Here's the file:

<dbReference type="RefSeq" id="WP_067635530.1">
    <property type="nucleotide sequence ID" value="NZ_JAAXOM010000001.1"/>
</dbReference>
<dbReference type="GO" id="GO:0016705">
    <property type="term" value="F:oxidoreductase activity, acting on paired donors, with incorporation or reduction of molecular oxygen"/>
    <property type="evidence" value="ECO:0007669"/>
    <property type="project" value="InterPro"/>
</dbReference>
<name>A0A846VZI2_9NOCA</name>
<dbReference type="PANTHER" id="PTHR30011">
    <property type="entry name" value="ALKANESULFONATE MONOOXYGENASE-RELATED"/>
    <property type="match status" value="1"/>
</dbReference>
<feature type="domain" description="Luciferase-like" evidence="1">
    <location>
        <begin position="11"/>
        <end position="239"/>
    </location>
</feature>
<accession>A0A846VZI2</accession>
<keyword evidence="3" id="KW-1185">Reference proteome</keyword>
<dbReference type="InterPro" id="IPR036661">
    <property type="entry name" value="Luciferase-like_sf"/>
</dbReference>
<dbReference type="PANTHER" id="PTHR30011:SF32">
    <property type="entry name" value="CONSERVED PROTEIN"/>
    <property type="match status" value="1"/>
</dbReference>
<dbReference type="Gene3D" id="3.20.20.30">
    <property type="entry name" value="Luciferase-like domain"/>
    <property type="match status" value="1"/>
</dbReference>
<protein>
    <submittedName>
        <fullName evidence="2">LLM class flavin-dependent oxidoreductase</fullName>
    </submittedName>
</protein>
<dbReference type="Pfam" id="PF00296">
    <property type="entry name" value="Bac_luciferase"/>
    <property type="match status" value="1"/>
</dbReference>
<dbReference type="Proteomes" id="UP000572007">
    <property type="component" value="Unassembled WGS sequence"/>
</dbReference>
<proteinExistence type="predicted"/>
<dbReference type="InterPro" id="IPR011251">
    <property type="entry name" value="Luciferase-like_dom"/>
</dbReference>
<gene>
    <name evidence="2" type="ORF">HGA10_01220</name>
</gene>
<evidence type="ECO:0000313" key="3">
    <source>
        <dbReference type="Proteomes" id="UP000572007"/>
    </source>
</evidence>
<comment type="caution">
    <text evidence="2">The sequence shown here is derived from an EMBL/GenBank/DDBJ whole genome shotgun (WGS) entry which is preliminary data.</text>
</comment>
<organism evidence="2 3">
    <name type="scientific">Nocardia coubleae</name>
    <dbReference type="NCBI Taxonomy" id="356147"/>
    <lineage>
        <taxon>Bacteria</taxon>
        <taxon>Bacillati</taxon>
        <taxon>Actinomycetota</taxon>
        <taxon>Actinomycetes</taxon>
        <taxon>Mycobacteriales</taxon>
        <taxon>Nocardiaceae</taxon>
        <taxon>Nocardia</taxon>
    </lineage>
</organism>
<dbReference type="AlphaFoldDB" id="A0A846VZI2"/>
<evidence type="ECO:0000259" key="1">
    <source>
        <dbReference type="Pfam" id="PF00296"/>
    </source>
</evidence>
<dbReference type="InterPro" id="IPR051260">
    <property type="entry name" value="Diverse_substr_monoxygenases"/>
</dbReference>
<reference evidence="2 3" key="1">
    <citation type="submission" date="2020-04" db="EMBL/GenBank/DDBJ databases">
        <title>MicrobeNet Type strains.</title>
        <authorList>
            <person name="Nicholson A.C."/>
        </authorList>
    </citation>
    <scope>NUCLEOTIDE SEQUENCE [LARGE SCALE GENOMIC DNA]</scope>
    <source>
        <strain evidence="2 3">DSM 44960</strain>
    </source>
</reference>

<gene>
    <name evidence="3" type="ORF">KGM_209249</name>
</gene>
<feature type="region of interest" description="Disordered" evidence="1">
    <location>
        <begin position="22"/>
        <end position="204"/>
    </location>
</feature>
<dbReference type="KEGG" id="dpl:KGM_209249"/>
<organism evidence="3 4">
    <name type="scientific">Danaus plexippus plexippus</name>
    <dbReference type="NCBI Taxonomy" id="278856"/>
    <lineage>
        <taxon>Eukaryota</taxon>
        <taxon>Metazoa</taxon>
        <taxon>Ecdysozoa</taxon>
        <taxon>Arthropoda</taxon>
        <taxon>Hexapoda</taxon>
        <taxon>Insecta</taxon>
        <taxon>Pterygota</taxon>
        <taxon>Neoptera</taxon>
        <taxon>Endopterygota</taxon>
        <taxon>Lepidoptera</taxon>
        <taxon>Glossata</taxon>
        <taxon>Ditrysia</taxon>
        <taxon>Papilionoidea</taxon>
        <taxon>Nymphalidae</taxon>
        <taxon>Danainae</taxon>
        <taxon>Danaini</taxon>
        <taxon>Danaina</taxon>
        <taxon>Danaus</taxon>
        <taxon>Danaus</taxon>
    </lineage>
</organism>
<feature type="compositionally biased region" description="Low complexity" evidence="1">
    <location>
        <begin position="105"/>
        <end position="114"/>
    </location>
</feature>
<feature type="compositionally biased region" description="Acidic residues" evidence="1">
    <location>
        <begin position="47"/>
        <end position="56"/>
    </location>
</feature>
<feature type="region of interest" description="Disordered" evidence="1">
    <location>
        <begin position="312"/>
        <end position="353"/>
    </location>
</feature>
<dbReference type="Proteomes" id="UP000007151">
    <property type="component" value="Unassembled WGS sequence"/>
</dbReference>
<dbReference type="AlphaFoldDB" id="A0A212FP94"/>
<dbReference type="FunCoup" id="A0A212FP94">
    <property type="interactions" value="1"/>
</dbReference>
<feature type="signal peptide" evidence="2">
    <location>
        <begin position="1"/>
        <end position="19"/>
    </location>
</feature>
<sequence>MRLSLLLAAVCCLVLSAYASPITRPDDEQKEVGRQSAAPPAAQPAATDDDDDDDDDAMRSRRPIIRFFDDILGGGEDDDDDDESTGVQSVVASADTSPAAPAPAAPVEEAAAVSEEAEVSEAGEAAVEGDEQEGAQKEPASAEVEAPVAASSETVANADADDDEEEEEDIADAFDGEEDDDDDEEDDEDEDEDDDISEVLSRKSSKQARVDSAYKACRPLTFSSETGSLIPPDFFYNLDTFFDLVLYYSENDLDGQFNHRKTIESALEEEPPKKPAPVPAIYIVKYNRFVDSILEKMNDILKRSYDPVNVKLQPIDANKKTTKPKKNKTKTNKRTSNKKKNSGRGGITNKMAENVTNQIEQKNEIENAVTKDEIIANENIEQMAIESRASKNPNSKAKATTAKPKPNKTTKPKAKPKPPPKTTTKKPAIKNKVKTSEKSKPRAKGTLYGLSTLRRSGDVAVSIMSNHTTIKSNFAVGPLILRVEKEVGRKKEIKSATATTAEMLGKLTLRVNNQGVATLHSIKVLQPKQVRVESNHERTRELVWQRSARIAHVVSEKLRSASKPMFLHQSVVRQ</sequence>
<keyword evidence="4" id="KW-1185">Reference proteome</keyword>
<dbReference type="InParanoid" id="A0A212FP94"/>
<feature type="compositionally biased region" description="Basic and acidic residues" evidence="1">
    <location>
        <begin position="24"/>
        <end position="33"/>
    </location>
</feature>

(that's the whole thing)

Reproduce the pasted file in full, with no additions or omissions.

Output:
<dbReference type="RefSeq" id="WP_067635530.1">
    <property type="nucleotide sequence ID" value="NZ_JAAXOM010000001.1"/>
</dbReference>
<dbReference type="GO" id="GO:0016705">
    <property type="term" value="F:oxidoreductase activity, acting on paired donors, with incorporation or reduction of molecular oxygen"/>
    <property type="evidence" value="ECO:0007669"/>
    <property type="project" value="InterPro"/>
</dbReference>
<name>A0A846VZI2_9NOCA</name>
<dbReference type="PANTHER" id="PTHR30011">
    <property type="entry name" value="ALKANESULFONATE MONOOXYGENASE-RELATED"/>
    <property type="match status" value="1"/>
</dbReference>
<feature type="domain" description="Luciferase-like" evidence="1">
    <location>
        <begin position="11"/>
        <end position="239"/>
    </location>
</feature>
<accession>A0A846VZI2</accession>
<keyword evidence="3" id="KW-1185">Reference proteome</keyword>
<dbReference type="InterPro" id="IPR036661">
    <property type="entry name" value="Luciferase-like_sf"/>
</dbReference>
<dbReference type="PANTHER" id="PTHR30011:SF32">
    <property type="entry name" value="CONSERVED PROTEIN"/>
    <property type="match status" value="1"/>
</dbReference>
<dbReference type="Gene3D" id="3.20.20.30">
    <property type="entry name" value="Luciferase-like domain"/>
    <property type="match status" value="1"/>
</dbReference>
<protein>
    <submittedName>
        <fullName evidence="2">LLM class flavin-dependent oxidoreductase</fullName>
    </submittedName>
</protein>
<dbReference type="Pfam" id="PF00296">
    <property type="entry name" value="Bac_luciferase"/>
    <property type="match status" value="1"/>
</dbReference>
<dbReference type="Proteomes" id="UP000572007">
    <property type="component" value="Unassembled WGS sequence"/>
</dbReference>
<proteinExistence type="predicted"/>
<dbReference type="InterPro" id="IPR011251">
    <property type="entry name" value="Luciferase-like_dom"/>
</dbReference>
<gene>
    <name evidence="2" type="ORF">HGA10_01220</name>
</gene>
<evidence type="ECO:0000313" key="3">
    <source>
        <dbReference type="Proteomes" id="UP000572007"/>
    </source>
</evidence>
<comment type="caution">
    <text evidence="2">The sequence shown here is derived from an EMBL/GenBank/DDBJ whole genome shotgun (WGS) entry which is preliminary data.</text>
</comment>
<organism evidence="2 3">
    <name type="scientific">Nocardia coubleae</name>
    <dbReference type="NCBI Taxonomy" id="356147"/>
    <lineage>
        <taxon>Bacteria</taxon>
        <taxon>Bacillati</taxon>
        <taxon>Actinomycetota</taxon>
        <taxon>Actinomycetes</taxon>
        <taxon>Mycobacteriales</taxon>
        <taxon>Nocardiaceae</taxon>
        <taxon>Nocardia</taxon>
    </lineage>
</organism>
<dbReference type="AlphaFoldDB" id="A0A846VZI2"/>
<evidence type="ECO:0000259" key="1">
    <source>
        <dbReference type="Pfam" id="PF00296"/>
    </source>
</evidence>
<dbReference type="InterPro" id="IPR051260">
    <property type="entry name" value="Diverse_substr_monoxygenases"/>
</dbReference>
<reference evidence="2 3" key="1">
    <citation type="submission" date="2020-04" db="EMBL/GenBank/DDBJ databases">
        <title>MicrobeNet Type strains.</title>
        <authorList>
            <person name="Nicholson A.C."/>
        </authorList>
    </citation>
    <scope>NUCLEOTIDE SEQUENCE [LARGE SCALE GENOMIC DNA]</scope>
    <source>
        <strain evidence="2 3">DSM 44960</strain>
    </source>
</reference>

<gene>
    <name evidence="3" type="ORF">KGM_209249</name>
</gene>
<feature type="region of interest" description="Disordered" evidence="1">
    <location>
        <begin position="22"/>
        <end position="204"/>
    </location>
</feature>
<dbReference type="KEGG" id="dpl:KGM_209249"/>
<organism evidence="3 4">
    <name type="scientific">Danaus plexippus plexippus</name>
    <dbReference type="NCBI Taxonomy" id="278856"/>
    <lineage>
        <taxon>Eukaryota</taxon>
        <taxon>Metazoa</taxon>
        <taxon>Ecdysozoa</taxon>
        <taxon>Arthropoda</taxon>
        <taxon>Hexapoda</taxon>
        <taxon>Insecta</taxon>
        <taxon>Pterygota</taxon>
        <taxon>Neoptera</taxon>
        <taxon>Endopterygota</taxon>
        <taxon>Lepidoptera</taxon>
        <taxon>Glossata</taxon>
        <taxon>Ditrysia</taxon>
        <taxon>Papilionoidea</taxon>
        <taxon>Nymphalidae</taxon>
        <taxon>Danainae</taxon>
        <taxon>Danaini</taxon>
        <taxon>Danaina</taxon>
        <taxon>Danaus</taxon>
        <taxon>Danaus</taxon>
    </lineage>
</organism>
<feature type="compositionally biased region" description="Low complexity" evidence="1">
    <location>
        <begin position="105"/>
        <end position="114"/>
    </location>
</feature>
<feature type="compositionally biased region" description="Acidic residues" evidence="1">
    <location>
        <begin position="47"/>
        <end position="56"/>
    </location>
</feature>
<feature type="region of interest" description="Disordered" evidence="1">
    <location>
        <begin position="312"/>
        <end position="353"/>
    </location>
</feature>
<dbReference type="Proteomes" id="UP000007151">
    <property type="component" value="Unassembled WGS sequence"/>
</dbReference>
<dbReference type="AlphaFoldDB" id="A0A212FP94"/>
<dbReference type="FunCoup" id="A0A212FP94">
    <property type="interactions" value="1"/>
</dbReference>
<feature type="signal peptide" evidence="2">
    <location>
        <begin position="1"/>
        <end position="19"/>
    </location>
</feature>
<sequence>MRLSLLLAAVCCLVLSAYASPITRPDDEQKEVGRQSAAPPAAQPAATDDDDDDDDDAMRSRRPIIRFFDDILGGGEDDDDDDESTGVQSVVASADTSPAAPAPAAPVEEAAAVSEEAEVSEAGEAAVEGDEQEGAQKEPASAEVEAPVAASSETVANADADDDEEEEEDIADAFDGEEDDDDDEEDDEDEDEDDDISEVLSRKSSKQARVDSAYKACRPLTFSSETGSLIPPDFFYNLDTFFDLVLYYSENDLDGQFNHRKTIESALEEEPPKKPAPVPAIYIVKYNRFVDSILEKMNDILKRSYDPVNVKLQPIDANKKTTKPKKNKTKTNKRTSNKKKNSGRGGITNKMAENVTNQIEQKNEIENAVTKDEIIANENIEQMAIESRASKNPNSKAKATTAKPKPNKTTKPKAKPKPPPKTTTKKPAIKNKVKTSEKSKPRAKGTLYGLSTLRRSGDVAVSIMSNHTTIKSNFAVGPLILRVEKEVGRKKEIKSATATTAEMLGKLTLRVNNQGVATLHSIKVLQPKQVRVESNHERTRELVWQRSARIAHVVSEKLRSASKPMFLHQSVVRQ</sequence>
<keyword evidence="4" id="KW-1185">Reference proteome</keyword>
<dbReference type="InParanoid" id="A0A212FP94"/>
<feature type="compositionally biased region" description="Basic and acidic residues" evidence="1">
    <location>
        <begin position="24"/>
        <end position="33"/>
    </location>
</feature>